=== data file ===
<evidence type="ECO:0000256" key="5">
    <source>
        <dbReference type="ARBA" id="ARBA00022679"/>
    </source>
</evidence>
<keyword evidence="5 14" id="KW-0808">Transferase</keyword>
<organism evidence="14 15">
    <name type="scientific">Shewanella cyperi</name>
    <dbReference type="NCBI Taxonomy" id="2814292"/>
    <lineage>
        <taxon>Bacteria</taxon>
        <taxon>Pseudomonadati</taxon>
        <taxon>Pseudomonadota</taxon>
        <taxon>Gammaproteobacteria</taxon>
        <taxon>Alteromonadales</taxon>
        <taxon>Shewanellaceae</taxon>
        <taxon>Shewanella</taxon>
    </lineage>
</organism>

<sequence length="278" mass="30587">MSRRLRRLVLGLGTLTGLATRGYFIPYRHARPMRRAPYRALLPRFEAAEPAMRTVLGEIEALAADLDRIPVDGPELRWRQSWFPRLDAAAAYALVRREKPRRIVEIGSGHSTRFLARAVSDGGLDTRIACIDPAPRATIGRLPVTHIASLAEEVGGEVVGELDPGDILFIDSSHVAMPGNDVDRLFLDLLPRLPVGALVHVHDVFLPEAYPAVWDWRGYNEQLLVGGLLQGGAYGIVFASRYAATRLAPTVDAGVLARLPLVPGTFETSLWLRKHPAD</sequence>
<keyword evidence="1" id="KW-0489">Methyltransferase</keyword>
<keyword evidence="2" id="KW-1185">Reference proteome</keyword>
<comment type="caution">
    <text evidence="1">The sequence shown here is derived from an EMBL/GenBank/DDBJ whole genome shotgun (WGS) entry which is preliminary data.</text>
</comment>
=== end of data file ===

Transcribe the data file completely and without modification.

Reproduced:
<evidence type="ECO:0000256" key="5">
    <source>
        <dbReference type="ARBA" id="ARBA00022679"/>
    </source>
</evidence>
<keyword evidence="5 14" id="KW-0808">Transferase</keyword>
<organism evidence="14 15">
    <name type="scientific">Shewanella cyperi</name>
    <dbReference type="NCBI Taxonomy" id="2814292"/>
    <lineage>
        <taxon>Bacteria</taxon>
        <taxon>Pseudomonadati</taxon>
        <taxon>Pseudomonadota</taxon>
        <taxon>Gammaproteobacteria</taxon>
        <taxon>Alteromonadales</taxon>
        <taxon>Shewanellaceae</taxon>
        <taxon>Shewanella</taxon>
    </lineage>
</organism>

<sequence length="278" mass="30587">MSRRLRRLVLGLGTLTGLATRGYFIPYRHARPMRRAPYRALLPRFEAAEPAMRTVLGEIEALAADLDRIPVDGPELRWRQSWFPRLDAAAAYALVRREKPRRIVEIGSGHSTRFLARAVSDGGLDTRIACIDPAPRATIGRLPVTHIASLAEEVGGEVVGELDPGDILFIDSSHVAMPGNDVDRLFLDLLPRLPVGALVHVHDVFLPEAYPAVWDWRGYNEQLLVGGLLQGGAYGIVFASRYAATRLAPTVDAGVLARLPLVPGTFETSLWLRKHPAD</sequence>
<keyword evidence="1" id="KW-0489">Methyltransferase</keyword>
<keyword evidence="2" id="KW-1185">Reference proteome</keyword>
<comment type="caution">
    <text evidence="1">The sequence shown here is derived from an EMBL/GenBank/DDBJ whole genome shotgun (WGS) entry which is preliminary data.</text>
</comment>